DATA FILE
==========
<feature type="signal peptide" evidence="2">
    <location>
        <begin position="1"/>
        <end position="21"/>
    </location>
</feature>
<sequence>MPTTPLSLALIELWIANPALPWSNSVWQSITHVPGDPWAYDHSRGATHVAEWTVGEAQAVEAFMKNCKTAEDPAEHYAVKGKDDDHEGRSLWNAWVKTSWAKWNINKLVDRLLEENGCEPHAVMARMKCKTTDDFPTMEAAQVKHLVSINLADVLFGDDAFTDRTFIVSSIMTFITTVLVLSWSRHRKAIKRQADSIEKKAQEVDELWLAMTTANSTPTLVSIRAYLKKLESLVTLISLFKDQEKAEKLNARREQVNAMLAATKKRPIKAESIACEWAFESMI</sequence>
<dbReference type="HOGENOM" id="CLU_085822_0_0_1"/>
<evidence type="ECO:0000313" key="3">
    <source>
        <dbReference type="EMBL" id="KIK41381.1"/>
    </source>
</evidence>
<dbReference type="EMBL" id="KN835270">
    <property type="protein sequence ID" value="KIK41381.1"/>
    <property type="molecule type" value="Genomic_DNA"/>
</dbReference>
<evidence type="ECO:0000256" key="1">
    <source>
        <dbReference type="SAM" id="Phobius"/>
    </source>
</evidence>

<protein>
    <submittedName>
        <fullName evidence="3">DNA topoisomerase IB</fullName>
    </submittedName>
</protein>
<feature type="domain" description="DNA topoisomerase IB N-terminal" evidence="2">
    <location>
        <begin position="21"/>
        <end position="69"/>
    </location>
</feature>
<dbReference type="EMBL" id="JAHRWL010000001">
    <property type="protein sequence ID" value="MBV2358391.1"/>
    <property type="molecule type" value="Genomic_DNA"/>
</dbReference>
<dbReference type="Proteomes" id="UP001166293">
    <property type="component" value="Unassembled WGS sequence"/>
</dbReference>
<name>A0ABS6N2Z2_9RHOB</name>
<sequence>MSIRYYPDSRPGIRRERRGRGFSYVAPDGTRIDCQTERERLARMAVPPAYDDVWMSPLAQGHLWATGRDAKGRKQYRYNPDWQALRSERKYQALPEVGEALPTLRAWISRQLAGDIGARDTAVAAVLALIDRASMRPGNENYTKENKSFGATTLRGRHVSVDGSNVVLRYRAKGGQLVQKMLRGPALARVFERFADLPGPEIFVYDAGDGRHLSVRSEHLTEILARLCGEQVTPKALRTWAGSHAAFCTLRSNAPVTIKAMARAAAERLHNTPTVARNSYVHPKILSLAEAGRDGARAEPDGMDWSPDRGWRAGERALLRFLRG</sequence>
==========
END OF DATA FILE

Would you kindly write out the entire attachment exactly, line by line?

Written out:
<feature type="signal peptide" evidence="2">
    <location>
        <begin position="1"/>
        <end position="21"/>
    </location>
</feature>
<sequence>MPTTPLSLALIELWIANPALPWSNSVWQSITHVPGDPWAYDHSRGATHVAEWTVGEAQAVEAFMKNCKTAEDPAEHYAVKGKDDDHEGRSLWNAWVKTSWAKWNINKLVDRLLEENGCEPHAVMARMKCKTTDDFPTMEAAQVKHLVSINLADVLFGDDAFTDRTFIVSSIMTFITTVLVLSWSRHRKAIKRQADSIEKKAQEVDELWLAMTTANSTPTLVSIRAYLKKLESLVTLISLFKDQEKAEKLNARREQVNAMLAATKKRPIKAESIACEWAFESMI</sequence>
<dbReference type="HOGENOM" id="CLU_085822_0_0_1"/>
<evidence type="ECO:0000313" key="3">
    <source>
        <dbReference type="EMBL" id="KIK41381.1"/>
    </source>
</evidence>
<dbReference type="EMBL" id="KN835270">
    <property type="protein sequence ID" value="KIK41381.1"/>
    <property type="molecule type" value="Genomic_DNA"/>
</dbReference>
<evidence type="ECO:0000256" key="1">
    <source>
        <dbReference type="SAM" id="Phobius"/>
    </source>
</evidence>

<protein>
    <submittedName>
        <fullName evidence="3">DNA topoisomerase IB</fullName>
    </submittedName>
</protein>
<feature type="domain" description="DNA topoisomerase IB N-terminal" evidence="2">
    <location>
        <begin position="21"/>
        <end position="69"/>
    </location>
</feature>
<dbReference type="EMBL" id="JAHRWL010000001">
    <property type="protein sequence ID" value="MBV2358391.1"/>
    <property type="molecule type" value="Genomic_DNA"/>
</dbReference>
<dbReference type="Proteomes" id="UP001166293">
    <property type="component" value="Unassembled WGS sequence"/>
</dbReference>
<name>A0ABS6N2Z2_9RHOB</name>
<sequence>MSIRYYPDSRPGIRRERRGRGFSYVAPDGTRIDCQTERERLARMAVPPAYDDVWMSPLAQGHLWATGRDAKGRKQYRYNPDWQALRSERKYQALPEVGEALPTLRAWISRQLAGDIGARDTAVAAVLALIDRASMRPGNENYTKENKSFGATTLRGRHVSVDGSNVVLRYRAKGGQLVQKMLRGPALARVFERFADLPGPEIFVYDAGDGRHLSVRSEHLTEILARLCGEQVTPKALRTWAGSHAAFCTLRSNAPVTIKAMARAAAERLHNTPTVARNSYVHPKILSLAEAGRDGARAEPDGMDWSPDRGWRAGERALLRFLRG</sequence>